Bernanke gives a speech today in Boston beginning at 4:10 PM entitled “The First 100 Years of the Federal Reserve: The Policy Record, Lessons Learned, and Prospects for the Future”. There will be a post-speech ‘Question & Answer’ period. This is an ideal time for him to fine-tune the Fed’s complicated message to markets. He can use this opportunity to send up a trial balloon for next week’s semi-annual report to Congress. We suspect Bernanke could even have his staffers leak questions to ask to those in the audience in order to frame and direct the conversation. We believe the Fed has drifted toward acceptance of tapering because of concerns about: 1) financial instability, 2) asset bubbles and 3) amassing difficulties for its exit strategies, not because economic nirvana has been reached. Therefore, we believe the decision to taper at one of the next two meeting is almost a certainty.
As the EU agrees to fund another bailout deal to help Greece rise from the ashes, providing them with another $8.7 billion in financial aid, the question that begs an answer is: will this have any effect on the austerity that is being imposed on the country. Throwing good money after bad?
"If central banks keep tacking and trimming as they edge away from accommodation, it may come to pass that none of their statements will carry much credibility. They could then lose control of long rates or, at best, stability in long rates might call for ever greater market intervention on their part. The end-result would be to render monetary measures largely useless as instruments of policy because central banks, with their controls jammed open, could never be sure of effecting any intended plan. Mr Bernanke and his co-thinkers may soon discover that, in taking a different line in coping with the current depression from that followed in the 1930s, they have fallen unsuspectingly into a trap from which escape will be painful."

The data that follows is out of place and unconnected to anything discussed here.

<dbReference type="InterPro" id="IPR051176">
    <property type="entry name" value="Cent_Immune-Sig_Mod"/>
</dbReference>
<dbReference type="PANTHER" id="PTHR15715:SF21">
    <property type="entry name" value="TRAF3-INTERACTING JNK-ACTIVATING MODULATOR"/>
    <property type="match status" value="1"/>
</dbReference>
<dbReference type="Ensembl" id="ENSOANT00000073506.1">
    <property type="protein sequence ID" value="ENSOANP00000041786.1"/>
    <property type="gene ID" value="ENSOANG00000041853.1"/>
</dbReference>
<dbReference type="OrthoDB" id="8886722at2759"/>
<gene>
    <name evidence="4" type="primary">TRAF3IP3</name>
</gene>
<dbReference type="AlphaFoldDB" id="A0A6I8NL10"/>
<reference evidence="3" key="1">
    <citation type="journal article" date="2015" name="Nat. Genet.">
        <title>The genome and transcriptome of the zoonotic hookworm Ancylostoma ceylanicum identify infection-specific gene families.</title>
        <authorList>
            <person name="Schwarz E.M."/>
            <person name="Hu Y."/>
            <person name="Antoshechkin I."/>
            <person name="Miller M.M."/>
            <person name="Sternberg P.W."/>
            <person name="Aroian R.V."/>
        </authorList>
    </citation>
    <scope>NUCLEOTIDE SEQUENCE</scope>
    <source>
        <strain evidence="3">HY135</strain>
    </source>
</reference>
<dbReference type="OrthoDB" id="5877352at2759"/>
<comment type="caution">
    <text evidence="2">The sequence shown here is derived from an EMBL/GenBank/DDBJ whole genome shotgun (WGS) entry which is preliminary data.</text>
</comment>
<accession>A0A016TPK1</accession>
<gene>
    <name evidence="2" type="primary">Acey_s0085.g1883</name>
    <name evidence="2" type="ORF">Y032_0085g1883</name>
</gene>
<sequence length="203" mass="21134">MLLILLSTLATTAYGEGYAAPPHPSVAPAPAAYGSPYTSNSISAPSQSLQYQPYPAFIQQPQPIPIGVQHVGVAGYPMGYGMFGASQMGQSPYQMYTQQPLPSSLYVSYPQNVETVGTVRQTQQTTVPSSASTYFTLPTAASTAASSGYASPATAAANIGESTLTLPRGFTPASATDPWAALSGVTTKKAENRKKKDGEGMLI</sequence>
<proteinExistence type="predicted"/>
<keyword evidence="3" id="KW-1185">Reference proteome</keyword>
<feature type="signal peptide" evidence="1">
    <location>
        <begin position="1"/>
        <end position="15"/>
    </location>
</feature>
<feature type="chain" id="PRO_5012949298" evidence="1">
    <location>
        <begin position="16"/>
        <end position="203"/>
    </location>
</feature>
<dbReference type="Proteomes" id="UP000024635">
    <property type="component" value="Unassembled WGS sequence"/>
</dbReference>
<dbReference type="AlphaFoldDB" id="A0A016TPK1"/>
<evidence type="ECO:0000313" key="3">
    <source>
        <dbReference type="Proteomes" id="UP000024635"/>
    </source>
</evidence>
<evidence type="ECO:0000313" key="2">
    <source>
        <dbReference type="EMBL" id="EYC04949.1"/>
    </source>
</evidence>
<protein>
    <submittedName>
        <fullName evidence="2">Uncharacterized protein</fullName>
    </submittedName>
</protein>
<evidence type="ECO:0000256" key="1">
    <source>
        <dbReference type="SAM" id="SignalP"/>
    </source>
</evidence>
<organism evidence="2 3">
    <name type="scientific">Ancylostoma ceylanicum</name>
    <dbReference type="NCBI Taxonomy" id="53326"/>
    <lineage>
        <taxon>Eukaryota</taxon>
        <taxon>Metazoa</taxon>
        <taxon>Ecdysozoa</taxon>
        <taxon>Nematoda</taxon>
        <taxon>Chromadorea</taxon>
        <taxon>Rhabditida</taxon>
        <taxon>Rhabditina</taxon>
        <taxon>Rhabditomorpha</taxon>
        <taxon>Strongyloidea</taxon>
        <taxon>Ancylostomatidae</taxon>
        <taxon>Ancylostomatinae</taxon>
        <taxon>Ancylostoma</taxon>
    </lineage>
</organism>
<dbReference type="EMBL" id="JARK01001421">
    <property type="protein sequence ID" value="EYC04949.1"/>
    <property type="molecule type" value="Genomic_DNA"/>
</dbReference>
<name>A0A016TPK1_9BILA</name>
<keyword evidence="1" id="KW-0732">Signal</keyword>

- MSM discovers that soaring dollar hurts corporate profits: P&G to Apple Hurt by Strong Dollar Keep S&P 500 Profits in Check (BBG)
- China Posts Surprise Drop in Exports (WSJ) - lol: "surprise"
- Plan Reins In Biggest Banks (WSJ)
- European Commission Seeks Authority to Wind Down Banks (WSJ) - and Germany just says 9
- U.S. Banks Seen Freezing Payouts as Harsher Leverage Rules Loom (BBG)
- Brussels sets up clash with Berlin over banks (FT)
- EU to Toughen Creditor-Loss Rules at Failing Banks From August (BBG) - or September, or October, but definitely November... 2023
- China's crude, iron ore imports falter as demand cools (Reuters)
- Obama pushes economic case for immigration as House eyes next steps (Reuters)
If the worst Chinese trade data in years (and by that we mean unmanipulated, because what was released last night is merely China offsetting blatantly BS Q1 trade data), and yesterday's S&P downgrade of Italy (which has sent BTPs lower although the EURUSD drop was offset by buying pressure resulting from Stolper closing out his EURUSD long) doesn't send the Stalingrad & Poorski 451 to new all time highs, then all the Chairman's efforts to make a complete farce of the "market" will have been for naught. But while the Fed keeps pushing mom and pop into stocks, he may want to tell his friends at the CME to hike WTI margins, because this morning's latest surge in crude to over $105 will really start hurting refiner margins, and due to the overall energy complex roaring higher, gas prices too, which incidentally just crossed $3.50 in the wrong direction this morning.